Vermicomposting - Week 1

After visiting the Concordia University greenhouse and seeing their vermicomposting system in operation I was inspired to give it a try as a means of achieving our goal of a zero garbage home.  One of the major obstacles day-to-day green practitioners in northern climates face is a short composting season which precludes using outdoor composting during late fall to early spring.  Vermicomposting solves this problem.

Following the various guidelines and advice online, a vermicomposting bin (batch reactor) was constructed from two 76L Rubbermaid  totes with 3mm holes for aeration along the sides and lid and 2.5cm holes covered with 2mm screen for drainage along the bottom.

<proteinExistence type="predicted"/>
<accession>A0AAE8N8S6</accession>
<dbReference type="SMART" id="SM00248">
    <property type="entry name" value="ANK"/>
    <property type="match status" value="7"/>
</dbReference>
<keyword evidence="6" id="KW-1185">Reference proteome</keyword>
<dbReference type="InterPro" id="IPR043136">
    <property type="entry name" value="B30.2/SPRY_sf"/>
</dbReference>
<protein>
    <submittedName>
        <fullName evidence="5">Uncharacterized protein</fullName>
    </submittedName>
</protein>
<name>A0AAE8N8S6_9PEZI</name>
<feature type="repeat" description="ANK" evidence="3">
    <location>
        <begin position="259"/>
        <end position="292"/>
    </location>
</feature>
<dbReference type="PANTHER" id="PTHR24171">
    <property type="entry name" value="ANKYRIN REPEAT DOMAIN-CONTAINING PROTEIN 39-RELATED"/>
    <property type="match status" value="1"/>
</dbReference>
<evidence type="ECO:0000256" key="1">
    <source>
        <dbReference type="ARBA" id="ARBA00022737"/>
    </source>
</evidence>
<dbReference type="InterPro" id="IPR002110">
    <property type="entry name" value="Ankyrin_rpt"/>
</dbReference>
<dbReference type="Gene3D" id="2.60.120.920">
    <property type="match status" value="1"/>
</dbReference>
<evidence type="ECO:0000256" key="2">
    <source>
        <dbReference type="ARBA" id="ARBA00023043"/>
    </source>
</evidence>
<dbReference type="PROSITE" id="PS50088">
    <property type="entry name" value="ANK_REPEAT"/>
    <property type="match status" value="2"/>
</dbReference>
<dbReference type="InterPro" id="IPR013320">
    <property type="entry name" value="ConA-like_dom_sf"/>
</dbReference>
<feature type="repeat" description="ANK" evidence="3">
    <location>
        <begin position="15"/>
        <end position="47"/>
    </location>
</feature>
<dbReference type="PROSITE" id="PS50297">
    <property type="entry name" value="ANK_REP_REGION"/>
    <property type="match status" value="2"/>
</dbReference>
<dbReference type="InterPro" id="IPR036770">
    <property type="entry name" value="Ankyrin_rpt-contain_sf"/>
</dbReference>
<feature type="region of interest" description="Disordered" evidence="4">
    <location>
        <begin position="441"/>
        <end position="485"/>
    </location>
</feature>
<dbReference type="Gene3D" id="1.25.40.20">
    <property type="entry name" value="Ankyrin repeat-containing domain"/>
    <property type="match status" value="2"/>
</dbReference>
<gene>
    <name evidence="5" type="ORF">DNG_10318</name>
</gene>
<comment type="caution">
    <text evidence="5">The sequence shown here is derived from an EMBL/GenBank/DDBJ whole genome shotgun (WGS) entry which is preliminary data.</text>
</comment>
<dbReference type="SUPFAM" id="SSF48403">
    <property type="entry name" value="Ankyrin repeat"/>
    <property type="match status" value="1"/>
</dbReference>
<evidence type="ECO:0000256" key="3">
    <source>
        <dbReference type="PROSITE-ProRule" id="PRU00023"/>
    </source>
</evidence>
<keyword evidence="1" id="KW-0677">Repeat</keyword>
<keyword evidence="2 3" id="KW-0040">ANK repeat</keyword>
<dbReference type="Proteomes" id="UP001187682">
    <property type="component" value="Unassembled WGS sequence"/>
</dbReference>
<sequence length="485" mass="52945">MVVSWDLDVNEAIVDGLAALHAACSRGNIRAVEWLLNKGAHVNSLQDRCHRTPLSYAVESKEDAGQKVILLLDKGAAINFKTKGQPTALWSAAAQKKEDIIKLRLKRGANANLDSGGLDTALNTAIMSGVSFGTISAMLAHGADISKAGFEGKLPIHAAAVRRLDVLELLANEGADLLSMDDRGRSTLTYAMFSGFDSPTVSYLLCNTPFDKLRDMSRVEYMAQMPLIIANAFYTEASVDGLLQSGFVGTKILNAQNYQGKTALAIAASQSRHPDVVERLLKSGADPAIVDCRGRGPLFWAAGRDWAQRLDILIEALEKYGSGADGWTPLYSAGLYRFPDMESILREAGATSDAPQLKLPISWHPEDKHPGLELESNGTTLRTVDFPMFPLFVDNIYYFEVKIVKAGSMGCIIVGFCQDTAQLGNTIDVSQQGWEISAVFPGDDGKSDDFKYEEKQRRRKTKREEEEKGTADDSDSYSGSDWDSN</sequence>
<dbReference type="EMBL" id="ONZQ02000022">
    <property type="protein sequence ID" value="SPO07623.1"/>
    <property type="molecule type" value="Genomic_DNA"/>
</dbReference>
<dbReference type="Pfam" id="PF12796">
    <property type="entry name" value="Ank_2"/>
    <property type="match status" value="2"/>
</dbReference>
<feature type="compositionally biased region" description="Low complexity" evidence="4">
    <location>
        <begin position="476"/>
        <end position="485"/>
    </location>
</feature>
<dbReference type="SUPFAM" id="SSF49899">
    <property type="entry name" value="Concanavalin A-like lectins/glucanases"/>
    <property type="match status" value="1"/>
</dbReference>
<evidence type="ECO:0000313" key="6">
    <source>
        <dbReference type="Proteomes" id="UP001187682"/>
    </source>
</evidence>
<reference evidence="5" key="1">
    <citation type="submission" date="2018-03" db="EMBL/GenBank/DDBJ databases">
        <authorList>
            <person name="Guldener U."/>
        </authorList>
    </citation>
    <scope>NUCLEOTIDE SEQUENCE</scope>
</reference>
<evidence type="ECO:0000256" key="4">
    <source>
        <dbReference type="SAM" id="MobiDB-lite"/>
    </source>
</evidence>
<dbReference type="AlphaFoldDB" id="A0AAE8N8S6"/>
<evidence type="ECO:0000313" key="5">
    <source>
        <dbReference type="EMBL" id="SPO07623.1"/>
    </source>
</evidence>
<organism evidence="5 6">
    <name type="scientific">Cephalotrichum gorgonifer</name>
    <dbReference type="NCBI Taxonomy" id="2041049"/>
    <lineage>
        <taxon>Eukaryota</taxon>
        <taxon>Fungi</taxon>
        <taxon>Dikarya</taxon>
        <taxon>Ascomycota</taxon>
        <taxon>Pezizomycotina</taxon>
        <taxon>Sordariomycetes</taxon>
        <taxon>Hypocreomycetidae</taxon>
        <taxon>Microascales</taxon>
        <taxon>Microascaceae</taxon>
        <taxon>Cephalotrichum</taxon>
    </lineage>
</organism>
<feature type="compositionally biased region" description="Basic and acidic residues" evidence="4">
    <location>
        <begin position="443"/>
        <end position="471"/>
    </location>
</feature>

About 250g of kitchen scraps (carrots, cellery, potatoe, coffee grains and eggshells) was placed into 20cm of bedding consisting of shredded newspaper and cardboard (wet to the consistency of a wrung out sponge) a few weeks earlier in order to establish a microbial colony and ready supply of food for the worms' inoculation.

Two hundred and fifty grams of worms was introducted into the bin and some worms immediately began migrating out of their bedding. The lid was left off for a few days to allow the worms additional acclamation time, which seemed to solve the problem.

In addition to daily pH, moisture and temperature measurements, worms were periodically observed under red LED light. Initially, worms were observed to be docile and clustered around food stocks. Average temperature was 20ÂșC, moisture was kept around 80% with occasional spraying, yet pH quickly drifted below 7 despite lowering the amounts and varying types of feed stock.

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